Anything but Orthodox
Matthew James Babcock. Heterodoxologies: Essays. Butte, Mont.: Educe Press, 2017. 204 pp.
Reviewed by Elizabeth Tidwell. Published in Dialogue, Fall 2017 (50:3)
I was nineteen years old when I first learned about the essay form. I was enrolled in an introductory survey of creative writing, sitting in a middle row of pocked and drab desks in a windowless classroom when the instructor drew a daisy on the board to illustrate the fragility of the essay form—how distinct petals of thought all encircle and emerge from the central theme and become something more beautiful in juxtaposition and conversation. That moment was a lightning bolt moment for me: This is how my brain works! And so I became an essayist.
The instructor that day was Matthew James Babcock, or Brother Babcock as I knew him at BYU–Idaho. That day was just a few months shy of ten years ago and my first lesson in the essay, but not my last. Before graduating from BYU–Idaho, I took a second class with Brother Babcock, this one focused solely on writing the essay. His lessons have stayed with me, shaped me. So, when I heard about his recently published debut essay collection, I couldn’t wait to learn from him again. Within minutes of opening Heterodoxologies, I felt Babcock’s presence almost tangibly. The collection is reminiscent of my classroom experiences with him at the helm: moments of profound insight sprinkled with healthy doses of goof. But this time the only prerequisite for the course is being human, of any variety: a music lover; a seventh grader; a bowler; a thinker; a dad; a dreamer.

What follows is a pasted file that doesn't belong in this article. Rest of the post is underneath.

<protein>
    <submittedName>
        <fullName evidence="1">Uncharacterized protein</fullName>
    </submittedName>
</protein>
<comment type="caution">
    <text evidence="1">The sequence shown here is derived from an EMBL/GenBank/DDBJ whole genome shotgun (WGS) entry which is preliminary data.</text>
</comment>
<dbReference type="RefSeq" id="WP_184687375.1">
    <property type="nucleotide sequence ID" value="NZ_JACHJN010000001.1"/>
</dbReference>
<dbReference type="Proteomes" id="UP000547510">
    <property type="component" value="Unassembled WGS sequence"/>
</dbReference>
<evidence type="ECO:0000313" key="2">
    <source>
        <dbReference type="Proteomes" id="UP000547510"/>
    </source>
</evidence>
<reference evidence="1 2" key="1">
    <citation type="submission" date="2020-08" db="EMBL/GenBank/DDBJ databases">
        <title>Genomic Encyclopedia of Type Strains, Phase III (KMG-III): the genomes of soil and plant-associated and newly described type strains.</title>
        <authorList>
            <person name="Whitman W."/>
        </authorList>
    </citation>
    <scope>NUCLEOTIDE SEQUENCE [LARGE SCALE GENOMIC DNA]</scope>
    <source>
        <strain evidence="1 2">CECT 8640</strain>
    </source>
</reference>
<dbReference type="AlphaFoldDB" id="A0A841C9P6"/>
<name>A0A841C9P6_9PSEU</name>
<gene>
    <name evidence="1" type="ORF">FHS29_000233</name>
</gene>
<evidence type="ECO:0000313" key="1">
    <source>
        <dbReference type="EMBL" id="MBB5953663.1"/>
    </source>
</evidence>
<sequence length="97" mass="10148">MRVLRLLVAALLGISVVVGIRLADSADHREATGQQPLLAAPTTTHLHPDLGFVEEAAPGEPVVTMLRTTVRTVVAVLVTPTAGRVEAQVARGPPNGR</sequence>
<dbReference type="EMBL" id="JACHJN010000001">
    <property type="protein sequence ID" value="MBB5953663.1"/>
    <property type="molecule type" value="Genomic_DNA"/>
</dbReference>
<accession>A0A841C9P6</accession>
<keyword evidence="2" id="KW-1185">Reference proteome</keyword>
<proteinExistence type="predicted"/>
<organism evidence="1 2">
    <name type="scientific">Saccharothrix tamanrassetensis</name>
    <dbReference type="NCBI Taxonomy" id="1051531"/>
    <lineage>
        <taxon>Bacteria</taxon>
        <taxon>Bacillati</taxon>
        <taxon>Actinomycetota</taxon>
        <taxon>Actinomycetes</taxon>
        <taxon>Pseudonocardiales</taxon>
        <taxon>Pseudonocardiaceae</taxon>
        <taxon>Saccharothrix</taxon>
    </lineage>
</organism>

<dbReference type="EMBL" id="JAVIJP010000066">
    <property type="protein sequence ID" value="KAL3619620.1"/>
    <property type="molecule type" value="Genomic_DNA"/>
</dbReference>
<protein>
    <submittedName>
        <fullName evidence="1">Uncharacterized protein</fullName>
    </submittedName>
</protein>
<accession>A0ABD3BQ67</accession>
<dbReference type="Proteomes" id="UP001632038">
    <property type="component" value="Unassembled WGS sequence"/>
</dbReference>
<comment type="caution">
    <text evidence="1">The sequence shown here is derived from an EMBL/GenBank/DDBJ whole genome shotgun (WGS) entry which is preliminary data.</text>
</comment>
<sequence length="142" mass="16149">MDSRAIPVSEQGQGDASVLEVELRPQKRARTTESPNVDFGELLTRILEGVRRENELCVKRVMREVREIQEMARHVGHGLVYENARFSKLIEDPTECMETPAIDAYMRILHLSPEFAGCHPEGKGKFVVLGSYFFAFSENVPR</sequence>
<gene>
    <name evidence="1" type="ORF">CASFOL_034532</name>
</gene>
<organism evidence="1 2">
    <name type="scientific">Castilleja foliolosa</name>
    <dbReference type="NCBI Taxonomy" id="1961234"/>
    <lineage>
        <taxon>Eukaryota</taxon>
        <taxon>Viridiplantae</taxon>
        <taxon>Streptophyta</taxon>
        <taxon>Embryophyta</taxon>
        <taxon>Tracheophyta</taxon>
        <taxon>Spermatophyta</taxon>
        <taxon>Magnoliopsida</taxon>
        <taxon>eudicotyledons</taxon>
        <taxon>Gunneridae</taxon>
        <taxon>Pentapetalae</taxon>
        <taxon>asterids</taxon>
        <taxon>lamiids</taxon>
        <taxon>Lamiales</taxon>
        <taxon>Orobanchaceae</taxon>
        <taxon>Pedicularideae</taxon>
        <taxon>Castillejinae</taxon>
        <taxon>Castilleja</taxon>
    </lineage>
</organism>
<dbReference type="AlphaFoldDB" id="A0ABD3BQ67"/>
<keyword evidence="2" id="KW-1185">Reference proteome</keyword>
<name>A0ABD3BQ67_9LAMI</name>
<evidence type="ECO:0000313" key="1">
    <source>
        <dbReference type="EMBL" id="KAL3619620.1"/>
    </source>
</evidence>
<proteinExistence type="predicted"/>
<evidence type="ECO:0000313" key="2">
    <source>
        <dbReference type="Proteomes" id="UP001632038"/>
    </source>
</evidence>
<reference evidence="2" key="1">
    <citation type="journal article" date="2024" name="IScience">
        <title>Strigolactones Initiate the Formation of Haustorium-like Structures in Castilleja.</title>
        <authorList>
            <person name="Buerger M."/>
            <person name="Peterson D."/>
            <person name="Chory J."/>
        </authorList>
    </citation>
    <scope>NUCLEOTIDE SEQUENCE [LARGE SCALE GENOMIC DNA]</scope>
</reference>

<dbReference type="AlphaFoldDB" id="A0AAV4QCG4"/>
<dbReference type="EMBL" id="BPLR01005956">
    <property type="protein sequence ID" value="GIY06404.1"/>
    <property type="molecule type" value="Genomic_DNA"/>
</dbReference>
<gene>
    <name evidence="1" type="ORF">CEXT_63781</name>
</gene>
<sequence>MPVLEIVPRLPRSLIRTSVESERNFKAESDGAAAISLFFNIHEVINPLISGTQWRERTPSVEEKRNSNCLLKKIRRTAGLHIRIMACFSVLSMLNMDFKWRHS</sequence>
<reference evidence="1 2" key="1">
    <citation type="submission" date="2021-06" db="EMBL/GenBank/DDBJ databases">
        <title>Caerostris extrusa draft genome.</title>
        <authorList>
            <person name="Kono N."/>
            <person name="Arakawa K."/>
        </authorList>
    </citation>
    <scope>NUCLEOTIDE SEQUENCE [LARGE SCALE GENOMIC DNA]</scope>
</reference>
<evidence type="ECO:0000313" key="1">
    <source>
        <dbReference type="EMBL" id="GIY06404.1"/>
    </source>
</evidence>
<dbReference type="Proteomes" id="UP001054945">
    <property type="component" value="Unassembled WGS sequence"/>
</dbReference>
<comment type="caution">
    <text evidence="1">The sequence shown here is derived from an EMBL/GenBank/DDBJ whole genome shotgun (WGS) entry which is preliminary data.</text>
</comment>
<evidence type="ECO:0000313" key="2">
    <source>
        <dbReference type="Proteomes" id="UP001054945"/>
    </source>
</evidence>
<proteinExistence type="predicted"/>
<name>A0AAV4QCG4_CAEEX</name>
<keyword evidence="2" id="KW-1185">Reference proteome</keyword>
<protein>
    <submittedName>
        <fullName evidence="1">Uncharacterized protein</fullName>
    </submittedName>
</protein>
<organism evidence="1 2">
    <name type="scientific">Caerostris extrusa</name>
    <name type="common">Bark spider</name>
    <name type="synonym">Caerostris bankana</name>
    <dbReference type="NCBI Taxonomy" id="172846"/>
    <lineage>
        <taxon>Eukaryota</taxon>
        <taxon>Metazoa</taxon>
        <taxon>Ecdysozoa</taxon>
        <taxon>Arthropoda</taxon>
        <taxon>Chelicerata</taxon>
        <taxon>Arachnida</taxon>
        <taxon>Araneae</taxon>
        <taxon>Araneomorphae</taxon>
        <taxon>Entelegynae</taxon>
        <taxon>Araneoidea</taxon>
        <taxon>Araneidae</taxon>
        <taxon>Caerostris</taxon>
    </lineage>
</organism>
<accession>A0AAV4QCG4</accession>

These essays span time and experience in satisfying and surprising ways. From the relative barbarism of elementary and middle school in “The Handicap Bug” and “Boogaloo Too” to the poignant, aching reflections on fatherhood in “My Nazi Dagger” to the quotidian scenes of community in “An Evening of Mortality at Teton Lanes,” nothing is out of Babcock’s reach. He includes dream scenes, imagined scenarios, letters with no hope of an answer. His “Short Address to the Assassins of the World” zings with a pestering playfulness: “First, why the three names? Must everyone in the club be immortalized as a black-hearted triptych? . . . James Earl Ray. John Wilkes Booth. Lee Harvey Oswald. Mary Kay Letourneau” (29). We’re set up with expectations for the essay with Babcock’s wit and faintly surprising depth of knowledge on the subject. By midway, we’re hooked in this conceit. “Consider Mehmet Ali Ağca: socked his killer stock in the three-name thing, ignored presentation and reputation, and after flubbing the papal dustoff got taken down by a nun. If you get body-slammed by a vigilante nun, you might want to turn in your assassin license and take up pigeon breeding” (30). But Babcock isn’t finished with us yet—this isn’t a quick commercial break from our regularly scheduled program of essays in the collection (even if at first glance his brief lighthearted essays may appear as such). He takes us deeper and deeper into a conversation with the assassins of the world, getting more and more personal with the masterful use of second person point of view, investing us with a humanizing, jolting leap into his own shoes on a day when he witnessed a girl enter a public library asking for help but was turned away by the indifferent librarian: we peer into Babcock’s own mind as he debates jumping in to offer help, worrying about being “taken for a creeper”—until we stop short at the ending, breathless: “Maybe the day you let your victim live is the day you start thinking for the rest of your life, God, I hope she’s alright” (31). We are left far more than simply entertained. We are enlightened.